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Earlier this year, I started using a gas price app and was amazed to find that the cost of fuel in my area varied by 70 cents a gallon. By purchasing the cheapest gas, I could save $8.40 each fillup and as much as $220 a year.
As we come out of the pandemic and with gas prices primed to climb due to cyberattacks and tanker driver shortages, it’s once again time to be smart about your gas purchases. With some simple planning, a household with two cars could easily save the cost of a car payment each year. And businesses with a fleet of vehicles have much more to save.
Combine the following strategies to maximize your savings and perhaps find other rewards, too. (Of course, buying gas at a bargain is only half the opportunity; you can drive in a way that stretches your gas even further.)
1. Use a gas price app
If you do only one thing, this is it. A recent study by GasBuddy concluded that convenience — going to nearby or familiar gas stations — was the biggest money-wasting culprit. Shopping around on a gas app will quickly show you the cheapest gas in your area or along your intended route.
“People think that the difference between $2.00 and $2.21 is not that much,” says Patrick De Haan, head of petroleum analysis for GasBuddy. “But if they are buying 20 gallons every week, the savings adds up fast.” In cities, prices can vary by as much as a dollar a gallon, he says, making the savings even greater.
While GasBuddy is perhaps the best-known gas app, there are others available. And you can filter the results to show the price of different fuel grades and which stations offer diesel.
2. Choose a good rewards program or credit card
Many such programs abound, but drilling down — pun intended — to the savings is difficult. Here’s a quick look at the important factors to consider when choosing the best card for saving money on gas:
Annual fee: If a credit card carries an annual fee, it can quickly wipe out your initial savings. However, if the card offers robust savings in other areas too, it might be worth it.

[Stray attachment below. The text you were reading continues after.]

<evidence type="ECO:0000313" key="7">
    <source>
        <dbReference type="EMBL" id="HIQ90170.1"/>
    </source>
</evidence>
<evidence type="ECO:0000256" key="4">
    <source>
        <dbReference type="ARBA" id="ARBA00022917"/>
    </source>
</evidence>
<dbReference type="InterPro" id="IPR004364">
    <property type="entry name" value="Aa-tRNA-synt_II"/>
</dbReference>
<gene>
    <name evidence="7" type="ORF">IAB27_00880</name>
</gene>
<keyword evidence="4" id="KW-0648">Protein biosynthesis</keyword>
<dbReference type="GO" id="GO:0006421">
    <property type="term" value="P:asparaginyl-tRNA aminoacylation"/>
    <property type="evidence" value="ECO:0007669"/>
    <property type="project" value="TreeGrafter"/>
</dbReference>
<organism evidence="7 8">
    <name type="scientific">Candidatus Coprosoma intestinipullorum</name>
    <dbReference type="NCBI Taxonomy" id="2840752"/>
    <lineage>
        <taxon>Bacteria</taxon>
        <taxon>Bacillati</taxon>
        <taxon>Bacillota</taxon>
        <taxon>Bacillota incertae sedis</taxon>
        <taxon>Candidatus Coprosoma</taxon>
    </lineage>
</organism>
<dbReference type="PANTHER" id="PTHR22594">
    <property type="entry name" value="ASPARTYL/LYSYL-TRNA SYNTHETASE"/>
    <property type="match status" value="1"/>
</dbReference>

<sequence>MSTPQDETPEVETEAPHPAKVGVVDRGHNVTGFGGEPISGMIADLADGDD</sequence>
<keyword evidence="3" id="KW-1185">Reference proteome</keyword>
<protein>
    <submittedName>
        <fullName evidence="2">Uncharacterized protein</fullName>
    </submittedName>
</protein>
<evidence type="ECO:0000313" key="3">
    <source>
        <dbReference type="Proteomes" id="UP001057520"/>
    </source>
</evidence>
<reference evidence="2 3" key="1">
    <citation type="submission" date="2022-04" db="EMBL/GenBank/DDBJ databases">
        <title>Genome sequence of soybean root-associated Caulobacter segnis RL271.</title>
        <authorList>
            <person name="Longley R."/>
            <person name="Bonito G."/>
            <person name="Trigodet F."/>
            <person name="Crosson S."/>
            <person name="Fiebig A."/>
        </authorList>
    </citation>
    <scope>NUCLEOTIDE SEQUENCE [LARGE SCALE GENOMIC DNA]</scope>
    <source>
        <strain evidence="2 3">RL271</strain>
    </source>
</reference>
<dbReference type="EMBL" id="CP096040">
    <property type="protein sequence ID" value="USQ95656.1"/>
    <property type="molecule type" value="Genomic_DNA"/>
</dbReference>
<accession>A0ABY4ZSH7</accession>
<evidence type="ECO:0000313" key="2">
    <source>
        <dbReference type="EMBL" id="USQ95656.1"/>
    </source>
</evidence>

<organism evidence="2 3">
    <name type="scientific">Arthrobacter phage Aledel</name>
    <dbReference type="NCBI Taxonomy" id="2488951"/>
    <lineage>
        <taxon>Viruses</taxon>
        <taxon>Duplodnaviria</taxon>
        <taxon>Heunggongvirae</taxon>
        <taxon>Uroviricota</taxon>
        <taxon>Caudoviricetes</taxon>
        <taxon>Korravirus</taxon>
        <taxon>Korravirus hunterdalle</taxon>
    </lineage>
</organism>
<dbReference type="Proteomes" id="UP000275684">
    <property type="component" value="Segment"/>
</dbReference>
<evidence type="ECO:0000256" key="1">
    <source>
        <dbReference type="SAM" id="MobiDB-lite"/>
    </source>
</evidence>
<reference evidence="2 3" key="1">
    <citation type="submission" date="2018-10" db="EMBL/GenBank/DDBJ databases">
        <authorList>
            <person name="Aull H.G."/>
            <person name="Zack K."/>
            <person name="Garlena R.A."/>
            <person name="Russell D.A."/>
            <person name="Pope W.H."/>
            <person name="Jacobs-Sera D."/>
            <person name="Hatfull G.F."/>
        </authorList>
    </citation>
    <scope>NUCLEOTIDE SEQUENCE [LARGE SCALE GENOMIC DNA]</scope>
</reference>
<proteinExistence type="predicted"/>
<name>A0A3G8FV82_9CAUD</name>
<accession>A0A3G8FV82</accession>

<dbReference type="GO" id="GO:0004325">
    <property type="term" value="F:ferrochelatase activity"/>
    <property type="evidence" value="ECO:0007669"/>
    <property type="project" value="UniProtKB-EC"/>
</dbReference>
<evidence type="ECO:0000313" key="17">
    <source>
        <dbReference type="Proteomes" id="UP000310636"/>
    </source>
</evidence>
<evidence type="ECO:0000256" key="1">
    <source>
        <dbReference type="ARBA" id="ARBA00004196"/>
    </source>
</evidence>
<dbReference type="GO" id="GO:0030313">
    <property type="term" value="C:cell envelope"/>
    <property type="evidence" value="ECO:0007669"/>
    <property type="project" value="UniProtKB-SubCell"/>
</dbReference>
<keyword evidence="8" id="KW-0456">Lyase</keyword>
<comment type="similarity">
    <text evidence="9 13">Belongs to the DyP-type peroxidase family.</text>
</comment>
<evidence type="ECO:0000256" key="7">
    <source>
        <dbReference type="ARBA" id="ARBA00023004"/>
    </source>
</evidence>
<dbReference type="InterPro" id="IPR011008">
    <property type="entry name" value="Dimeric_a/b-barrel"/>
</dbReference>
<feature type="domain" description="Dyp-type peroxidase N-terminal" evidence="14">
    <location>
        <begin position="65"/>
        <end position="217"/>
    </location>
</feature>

Reward caps: Some gas savings are capped either per quarter or per year. Figure out what your spending is and determine whether it fits under the card’s rewards cap.
Redemption value: Make sure you understand what each rewards point is worth. Many are a penny, but some are even less. Also, once you accumulate points, what can you redeem them for?
Pump or gas station: Some cards offer rewards on anything bought at a filling station, while others specify their gas rewards are for pay-at-the-pump purchases only.
Membership requirements: Are there membership costs that ding you or is it a hassle to join?
Remember, if you are using a credit card, pay off the entire balance or the interest will wipe out any gas price savings.
3. Buy from a warehouse club
Filling up at one of the warehouse clubs is a great way to save if you don’t mind the trade-offs, such as membership fees and long lines. The Costco in my area was selling regular gas for 45 cents lower per gallon than my county’s average price as reported by AAA. But keep in mind that you have to offset a $60 yearly membership fee, and long lines means you’re weighing your time versus savings. Still, you could go early in the morning since the pumps open well before the store does.
4. Buy the right fuel for your car
Purchasing a higher grade fuel doesn’t necessarily benefit your car. Look in your owner’s manual or on the gas cap: Is it “recommended” or “required"? For cars that merely recommend it, premium gasoline may slightly improve performance and fuel economy, according to Greg Brannon, AAA’s director of automotive engineering and industry relations.
But if your car doesn’t require premium, don’t bother. When you buy lower grade fuel, “The savings you get is much greater than the cost of the drop-off in fuel economy,” Brannon says.
5. Pay cash
Most gas stations advertise a cash price that is cheaper than the credit card price. This might mean bringing paper money — remember that stuff? — and paying the clerk inside. But at some stations, using a debit instead of a credit card will also get you the cash discount.
If you opt for a debit card, make sure you’re getting the discount before you start pumping since not all stations allow this. And keep in mind that debit card transactions are less secure than using a credit card since thieves could intercept your PIN code and empty your coffers.
6. Fill up before a spike
Natural disasters and severe weather can eventually bring higher gas prices to your area. For example, the deep freeze in Texas forced the shutdown of Gulf Coast and some Midwest refineries and drove up gas prices by 13 cents in one week. You can easily check prices in your area on AAA, which also predicts oil price increases.